Declaration at ¶ 2). Liggett, moreover, vaguely asserted that the
"employees of these retailers might be witnesses in this case.
New Jersey is the best forum for securing testimony from these
potential witnesses employed by twenty-three retailers." See
id. (emphasis added). Liggett further argued that non-party
witnesses "include, among others, the approximately 57,000
cigarette retailers nationwide that participate in RJR's EDLP
program."*fn22 Id. at 10.
Despite its argument that Liggett has identified "at least"
twenty-three potential non-party retailer witnesses, Opp. Brief
at 6, 10; Gallo Declaration at ¶¶ 2, 4, Liggett did not include
the name of a single non-party witness in either its brief or the
two declarations submitted in opposition to the Motion to
Transfer. In addition, far from explaining how the proposed
testimony of the unidentified non-party witnesses is material to
the instant action, Liggett merely asserted that "[t]hese
witnesses may have relevant information and testimony regarding
RJR's EDLP plan." See Gallo Declaration at ¶ 2 (emphasis
added). See also Petch Declaration at ¶¶ 7-8, 15, 19.
While Liggett does not have the burden in a motion to transfer,
simply arguing that non-party witnesses may include twenty-three
unidentified northeastern retailers (or the approximately 57,000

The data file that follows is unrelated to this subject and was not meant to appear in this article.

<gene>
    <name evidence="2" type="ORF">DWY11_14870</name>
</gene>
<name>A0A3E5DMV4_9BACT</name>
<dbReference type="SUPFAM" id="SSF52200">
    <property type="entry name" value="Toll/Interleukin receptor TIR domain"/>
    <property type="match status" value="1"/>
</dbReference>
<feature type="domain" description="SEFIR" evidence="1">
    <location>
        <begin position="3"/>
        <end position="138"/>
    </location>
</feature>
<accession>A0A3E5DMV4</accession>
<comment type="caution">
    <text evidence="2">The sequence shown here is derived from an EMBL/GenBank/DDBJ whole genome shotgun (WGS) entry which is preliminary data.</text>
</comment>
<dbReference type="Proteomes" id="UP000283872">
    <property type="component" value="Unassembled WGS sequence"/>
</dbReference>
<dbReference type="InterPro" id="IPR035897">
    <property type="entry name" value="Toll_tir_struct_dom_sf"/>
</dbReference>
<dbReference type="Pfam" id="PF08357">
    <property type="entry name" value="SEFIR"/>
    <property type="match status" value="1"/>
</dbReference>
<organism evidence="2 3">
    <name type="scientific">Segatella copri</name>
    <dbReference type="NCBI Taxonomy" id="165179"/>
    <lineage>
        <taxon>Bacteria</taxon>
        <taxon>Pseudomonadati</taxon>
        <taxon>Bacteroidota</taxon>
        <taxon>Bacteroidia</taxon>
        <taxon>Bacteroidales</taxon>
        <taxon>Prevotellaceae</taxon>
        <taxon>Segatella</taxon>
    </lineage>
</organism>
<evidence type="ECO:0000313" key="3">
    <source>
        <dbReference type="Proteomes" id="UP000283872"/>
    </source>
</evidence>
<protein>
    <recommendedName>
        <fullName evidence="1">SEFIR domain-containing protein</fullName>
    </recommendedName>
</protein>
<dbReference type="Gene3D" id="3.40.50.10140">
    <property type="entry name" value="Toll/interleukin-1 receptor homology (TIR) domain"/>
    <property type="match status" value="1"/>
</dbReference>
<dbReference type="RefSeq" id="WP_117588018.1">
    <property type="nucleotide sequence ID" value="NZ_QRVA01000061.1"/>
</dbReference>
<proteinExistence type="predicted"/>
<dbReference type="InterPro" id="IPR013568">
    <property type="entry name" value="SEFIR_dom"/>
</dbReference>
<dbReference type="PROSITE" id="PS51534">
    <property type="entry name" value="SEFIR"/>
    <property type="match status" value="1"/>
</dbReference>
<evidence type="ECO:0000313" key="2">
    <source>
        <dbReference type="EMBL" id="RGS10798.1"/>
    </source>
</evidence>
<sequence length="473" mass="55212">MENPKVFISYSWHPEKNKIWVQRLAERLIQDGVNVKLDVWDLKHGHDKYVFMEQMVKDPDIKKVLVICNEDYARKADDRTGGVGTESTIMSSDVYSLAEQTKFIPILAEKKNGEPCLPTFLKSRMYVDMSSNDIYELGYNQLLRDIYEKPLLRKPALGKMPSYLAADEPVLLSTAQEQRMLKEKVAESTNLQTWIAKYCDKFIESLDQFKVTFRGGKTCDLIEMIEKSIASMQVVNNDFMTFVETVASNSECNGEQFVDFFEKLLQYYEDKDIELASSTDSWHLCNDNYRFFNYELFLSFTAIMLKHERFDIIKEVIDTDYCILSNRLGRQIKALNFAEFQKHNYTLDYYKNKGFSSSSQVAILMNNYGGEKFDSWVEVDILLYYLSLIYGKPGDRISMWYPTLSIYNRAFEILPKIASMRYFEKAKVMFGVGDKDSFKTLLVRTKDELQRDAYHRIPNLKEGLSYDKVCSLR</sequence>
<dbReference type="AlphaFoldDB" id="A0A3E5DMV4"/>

retailers who participate in the EDLP plan nationally) who may
have relevant information is not sufficient opposition. See Lony
I, 886 F.2d at 636-37; Lacey I, 862 F.2d at 56-47; Xerox, 56
F. Supp.2d at 452; Quickturn Design Sys., 77 F. Supp.2d at 510;
Tischio, 16 F. Supp.2d at 522; Honeywell, 817 F. Supp. at 484.
iii. Location of the Relevant Documents
As mentioned, the "relative ease of access to sources of proof"
is another private interest District Courts may consider when
evaluating a motion to transfer. See Van Cauwenberghe, 486 U.S.
at 528, 108 S.Ct. 1945 (quoting Gulf Oil, 330 U.S. at 508, 67
S.Ct. 839); Xerox, 56 F. Supp.2d at 449-452.
In the instant action it does not appear access to documents
favors either fora. On 12 April 2000, a scheduling conference
(the "12 April 2000 Conference") was conducted.
Counsel indicated that this litigation might involve "hundreds of
thousands of pages [of documents]." See 12 April 2000
Conference Tr. at 10:12-13. In response, it was suggested that
the parties transfer and store all relevant documents on computer
to better facilitate discovery and a trial.
Because the court and counsel have already explicitly addressed
the "ease of discovery" concerning the instant action, the
location of the documents should not impact on the analysis of
whether to transfer this litigation to North Carolina. See Opp.
Brief at 13; Reply Brief at 8. Cf. Honeywell, 817 F. Supp. at
2. Public Interests
The public interest factors relevant to a determination the
propriety of transfer include
the administrative difficulties flowing from court
congestion; the local interest in having localized
controversies decided at home; the interest in having
a trial of a diversity case in a forum that is at
home with the law that must govern the action; the
avoidance of unnecessary problems and conflicts of
laws or the application of foreign law; and the
unfairness of burdening citizens in an unrelated
forum with jury duty.
Lony I, 886 F.2d at 640 (quoting Piper, 454 U.S. at 241 n. 6,
102 S.Ct. 252). Evaluation of the public interest factors include
consideration of "the locus of the alleged culpable conduct . . .
and the connection of the conduct to plaintiff's chosen forum."
Lacey I, 862 F.2d at 48 (quoting Van Cauwenberghe, 486 U.S.